We have several pieces of the February jobs puzzle. Weekly initial jobless claims number for the survey week (the one that includes the 12th of the month) fell to 216k (later revised to 217k). This is the lowest reading since the week of January 18 (last month’s survey week) when claims came in at 200k. On the other hand, the jobs component in February ISM fell from 55.5 to 52.3 and in non-manufacturing ISM from 57.8 to 55.2. Lastly, ADP estimated 183k private sector jobs were created last month.
During the North American session, US January housing starts and building permits will also be reported. Fed Chairman Powell is the lone Fed speaker today. After his appearance, the media embargo for the March 20 FOMC kicks in. According to Bloomberg, there are no Fed speakers planned until Evans on March 24.
Canada reports February jobs data too. Jobs are expected to rise 1.2k vs. +66.8k in January. The data have come in weaker than expected of late, leading the BOC to deliver a dovish hold this week. More and more banks are calling for RBA rate cuts this year. If Canadian data continue to disappoint, we will likely see a growing chorus for BOC cuts as well.
Germany reported weak January factory orders. Instead of rising 0.5% m/m, order fell -2.6% m/m. The only silver lining was that December was revised to 0.9% from -1.6% previously. Italy and France reported January IP. Italy’s rose 1.5% m/m vs. 0.2% expected, while France’s rose 1.3% m/m vs. 0.1% expected.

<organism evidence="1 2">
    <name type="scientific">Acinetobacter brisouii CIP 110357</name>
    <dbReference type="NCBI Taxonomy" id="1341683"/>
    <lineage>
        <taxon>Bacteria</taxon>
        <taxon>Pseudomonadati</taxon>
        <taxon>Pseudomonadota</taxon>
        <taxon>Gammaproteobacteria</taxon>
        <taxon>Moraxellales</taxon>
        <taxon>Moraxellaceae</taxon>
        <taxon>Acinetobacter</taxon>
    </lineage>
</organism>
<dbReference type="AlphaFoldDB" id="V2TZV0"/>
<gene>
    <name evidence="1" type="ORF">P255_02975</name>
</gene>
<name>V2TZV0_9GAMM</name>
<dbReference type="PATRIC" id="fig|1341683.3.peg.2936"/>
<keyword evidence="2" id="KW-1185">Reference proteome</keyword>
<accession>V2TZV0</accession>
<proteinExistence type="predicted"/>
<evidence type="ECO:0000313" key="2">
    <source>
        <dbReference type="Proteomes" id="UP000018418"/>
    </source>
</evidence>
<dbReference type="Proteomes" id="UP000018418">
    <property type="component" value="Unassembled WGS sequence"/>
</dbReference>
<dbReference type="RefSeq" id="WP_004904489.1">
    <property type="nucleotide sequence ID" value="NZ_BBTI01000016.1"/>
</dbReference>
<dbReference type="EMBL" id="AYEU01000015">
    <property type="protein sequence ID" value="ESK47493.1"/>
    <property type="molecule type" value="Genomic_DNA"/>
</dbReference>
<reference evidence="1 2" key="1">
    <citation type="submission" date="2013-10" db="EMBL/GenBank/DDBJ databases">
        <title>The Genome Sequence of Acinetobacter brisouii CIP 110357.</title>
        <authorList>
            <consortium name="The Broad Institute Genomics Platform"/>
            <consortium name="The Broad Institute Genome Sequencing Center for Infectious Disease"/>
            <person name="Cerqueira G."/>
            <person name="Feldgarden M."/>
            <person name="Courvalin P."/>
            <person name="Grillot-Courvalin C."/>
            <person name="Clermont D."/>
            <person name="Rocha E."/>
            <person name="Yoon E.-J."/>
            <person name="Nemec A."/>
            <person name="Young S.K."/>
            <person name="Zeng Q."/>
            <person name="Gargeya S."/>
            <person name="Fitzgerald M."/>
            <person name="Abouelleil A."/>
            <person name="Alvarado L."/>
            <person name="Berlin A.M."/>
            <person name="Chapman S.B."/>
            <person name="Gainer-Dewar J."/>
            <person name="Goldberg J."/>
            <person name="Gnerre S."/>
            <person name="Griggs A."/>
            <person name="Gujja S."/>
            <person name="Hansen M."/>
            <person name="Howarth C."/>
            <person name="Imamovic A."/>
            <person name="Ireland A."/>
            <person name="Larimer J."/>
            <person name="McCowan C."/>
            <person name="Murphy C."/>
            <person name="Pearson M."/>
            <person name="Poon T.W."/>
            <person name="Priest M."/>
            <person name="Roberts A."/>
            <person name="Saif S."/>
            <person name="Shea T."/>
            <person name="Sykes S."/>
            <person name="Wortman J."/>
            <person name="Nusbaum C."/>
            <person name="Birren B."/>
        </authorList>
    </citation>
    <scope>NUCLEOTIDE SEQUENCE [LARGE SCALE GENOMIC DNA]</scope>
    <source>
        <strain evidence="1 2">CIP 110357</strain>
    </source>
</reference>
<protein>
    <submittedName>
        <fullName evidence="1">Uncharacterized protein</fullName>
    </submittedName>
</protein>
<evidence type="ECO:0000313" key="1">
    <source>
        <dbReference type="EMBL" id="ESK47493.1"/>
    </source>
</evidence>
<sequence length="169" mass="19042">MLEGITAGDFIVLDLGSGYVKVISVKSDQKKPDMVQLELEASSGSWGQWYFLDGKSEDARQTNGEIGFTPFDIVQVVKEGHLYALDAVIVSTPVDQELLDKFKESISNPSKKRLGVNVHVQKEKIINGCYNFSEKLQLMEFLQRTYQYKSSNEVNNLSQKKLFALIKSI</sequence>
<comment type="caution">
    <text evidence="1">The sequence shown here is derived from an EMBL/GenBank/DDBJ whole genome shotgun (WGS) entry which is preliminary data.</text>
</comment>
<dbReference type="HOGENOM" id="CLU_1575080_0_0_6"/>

China February trade data came in much worse than expected. Exports contracted -20.7% y/y vs. -5.0% expected while imports contracted -5.2% y/y vs. -0.6% expected. February CPI and PPI will come out Saturday morning local time. CPI is seen rising 1.5% y/y while PPI is seen rising 0.2% y/y. Low price pressures should allow the PBOC to inject more stimulus this year as needed.
The EU reportedly made a new Brexit offer to the UK. While it is meant to break the deadlock, sources say it falls short of what the UK has demanded. The EU proposal reportedly tinkers with a review system that’s already set out, which aims to track progress toward getting rid of the backstop. As of this writing, the UK has not yet responded to the EU offer. However, reports suggest that May will ask for more in a speech today. We do not think the EU will cede any more ground on the backstop.
EM FX has sold off sharply after the ECB decision and this trend should continue. While the more dovish eurozone (and US) interest rate outlooks should have helped risk assets such as EM, any positive impact was swamped by market concerns about the growing downside risks to global activity. Indeed, that has been the major reason why we have been so negative on EM this year and it seems markets are finally coming around to our view.
Taiwan February trade data confirmed the mainland reading. Exports contracted -8.8% y/y vs. -0.7% expected while imports contracted -19.7% y/y vs. +4.8% expected. CPI inflation remained steady at 0.2% y/y vs. 0.3% expected. While the central bank does not have an explicit inflation target, low prices should allow it to keep rates on hold this year. Next policy meeting is March 21, and rates are expected to be kept steady at 1.375%.